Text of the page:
The agency received six proposals by the due date. Contracting Officer’s Statement and Memorandum of Law (COS/MOL) at 7. Following the initial evaluation of proposals, which included testing of the sample devices, the agency established a competitive range that included the protester, DRS, and a third offeror. Id. The threshold and objective requirements established by the detail specification, and the test results of the competitive range offerors’ sample devices, were as follows:
1920 x 1200
1920 x 1280
1920 x 1200
AR, Tab 4a, Detail Specification, at 9, 27; AR, Tab 10, Source Selection Evaluation Board (SSEB) Report, at 9-11, 37-39, 63‑65).
Because the agency did not intend to retest the devices, the discussions held with the competitive range offerors did not relate to the technical factor, and were limited to price and other matters. Id. at 7-8. After completing its final evaluation, the agency selected DRS for award. On September 24, AAR filed a protest with our Office, which we dismissed as academic after the agency advised it would reevaluate proposals and make a new award decision. AAR Integrated Technologies, B-416859, Oct. 31, 2018 (unpublished decision).
The agency reevaluated proposals, and consequently reduced DRS’s technical rating from outstanding to good, and increased AAR’s past performance rating from neutral confidence to satisfactory confidence. COS/MOL at 9. As a result, all three offerors in the competitive range received an overall technical factor rating of good, with ratings of good in both the performance and display subfactors. AR, Tab 10, SSEB Report, at 9. All offerors also received a rating of satisfactory confidence for the past performance factor, and acceptable for the small business participation factor. Id. DRS’s proposed price was $84,236,735; AAR’s proposed price was $80,076,121; and the third offeror’s proposed price was $79,737,098. Id. On February 25, 2019, the agency again selected DRS for award. On February 28, AAR received a debriefing. This protest followed.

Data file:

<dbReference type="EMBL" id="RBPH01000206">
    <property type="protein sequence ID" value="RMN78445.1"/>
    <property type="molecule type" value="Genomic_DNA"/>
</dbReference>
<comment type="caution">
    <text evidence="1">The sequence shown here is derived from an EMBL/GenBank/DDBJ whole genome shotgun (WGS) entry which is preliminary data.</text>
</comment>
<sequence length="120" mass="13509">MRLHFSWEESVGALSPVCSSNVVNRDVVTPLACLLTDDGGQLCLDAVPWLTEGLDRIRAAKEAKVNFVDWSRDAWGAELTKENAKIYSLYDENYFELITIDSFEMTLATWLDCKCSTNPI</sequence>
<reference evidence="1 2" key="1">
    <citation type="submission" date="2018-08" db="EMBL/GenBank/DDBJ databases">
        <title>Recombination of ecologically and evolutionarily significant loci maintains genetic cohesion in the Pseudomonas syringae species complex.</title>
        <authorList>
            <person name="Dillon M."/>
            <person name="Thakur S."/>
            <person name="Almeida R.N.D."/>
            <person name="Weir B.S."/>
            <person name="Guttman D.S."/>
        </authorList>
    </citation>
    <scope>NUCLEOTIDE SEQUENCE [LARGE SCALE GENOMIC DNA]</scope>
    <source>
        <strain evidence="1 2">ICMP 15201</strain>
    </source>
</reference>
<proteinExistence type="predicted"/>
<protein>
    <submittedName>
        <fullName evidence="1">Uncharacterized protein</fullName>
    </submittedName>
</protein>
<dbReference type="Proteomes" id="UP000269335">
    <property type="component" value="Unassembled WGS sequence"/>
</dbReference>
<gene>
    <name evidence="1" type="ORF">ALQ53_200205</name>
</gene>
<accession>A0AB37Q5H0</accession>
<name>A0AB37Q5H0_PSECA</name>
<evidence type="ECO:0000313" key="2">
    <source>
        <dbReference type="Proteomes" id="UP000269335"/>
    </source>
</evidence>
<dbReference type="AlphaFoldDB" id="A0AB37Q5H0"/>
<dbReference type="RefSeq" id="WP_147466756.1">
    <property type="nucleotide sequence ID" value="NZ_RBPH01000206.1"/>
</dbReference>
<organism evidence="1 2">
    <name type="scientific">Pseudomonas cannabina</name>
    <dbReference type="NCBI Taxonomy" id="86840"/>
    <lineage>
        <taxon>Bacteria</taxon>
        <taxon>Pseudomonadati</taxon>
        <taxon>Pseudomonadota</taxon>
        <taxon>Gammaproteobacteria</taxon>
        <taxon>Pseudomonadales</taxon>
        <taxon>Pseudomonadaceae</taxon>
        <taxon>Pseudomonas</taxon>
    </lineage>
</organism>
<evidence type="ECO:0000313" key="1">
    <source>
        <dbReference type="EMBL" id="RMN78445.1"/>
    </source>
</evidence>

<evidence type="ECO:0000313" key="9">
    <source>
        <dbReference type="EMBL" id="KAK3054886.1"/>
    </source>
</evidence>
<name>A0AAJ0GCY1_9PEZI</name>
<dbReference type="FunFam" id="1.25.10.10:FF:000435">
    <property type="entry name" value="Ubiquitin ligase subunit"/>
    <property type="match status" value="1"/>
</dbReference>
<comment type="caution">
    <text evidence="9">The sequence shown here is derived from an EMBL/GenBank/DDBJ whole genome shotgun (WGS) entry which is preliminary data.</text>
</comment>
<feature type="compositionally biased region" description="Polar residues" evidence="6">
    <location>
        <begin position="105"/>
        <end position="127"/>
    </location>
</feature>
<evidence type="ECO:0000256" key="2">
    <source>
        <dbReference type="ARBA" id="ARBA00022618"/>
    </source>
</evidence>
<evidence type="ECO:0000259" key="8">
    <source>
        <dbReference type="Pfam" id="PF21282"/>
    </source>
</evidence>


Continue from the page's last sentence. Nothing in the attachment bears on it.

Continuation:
The protester challenges the agency’s evaluation under the technical factor, and argues that the agency failed to adhere to the RFP’s stated evaluation criteria. AAR also argues that the agency’s evaluation of its past performance was arbitrary because it failed to consider relevant contract performance references. In addition, the protester alleges that the best-value tradeoff was flawed because it deviated from the RFP’s evaluation criteria and failed to consider AAR’s price advantage. As discussed below, we find the agency’s evaluation and selection decision to be reasonable.
AAR argues that the agency’s evaluation under the performance and display subfactors of the technical factor failed to adhere to the RFP criteria, and inconsistently credited proposals for exceeding objective requirements. With regard to the performance subfactor, the protester argues that the agency improperly evaluated proposals against the higher objective requirement (2000) established in the RFP, rather than the minimum threshold requirement (1400). Protest at 18. According to the protester, this impropriety caused the agency to conclude that DRS’s proposal had a technical advantage under the performance subfactor rather than properly conclude that the offers were technically equivalent. Id. at 17-20. Related to the display subfactor, AAR argues that the agency irrationally found the proposals technically equal although AAR’s proposal met the higher objective requirement (800 nits) for display brightness and DRS’s proposal did not. Id. at 21-22. AAR argues that it was inconsistent for the agency to find DRS’s proposal more advantageous for exceeding the objective requirements under the performance subfactor, and yet find the DRS and AAR proposals technically equal under the display subfactor. Id.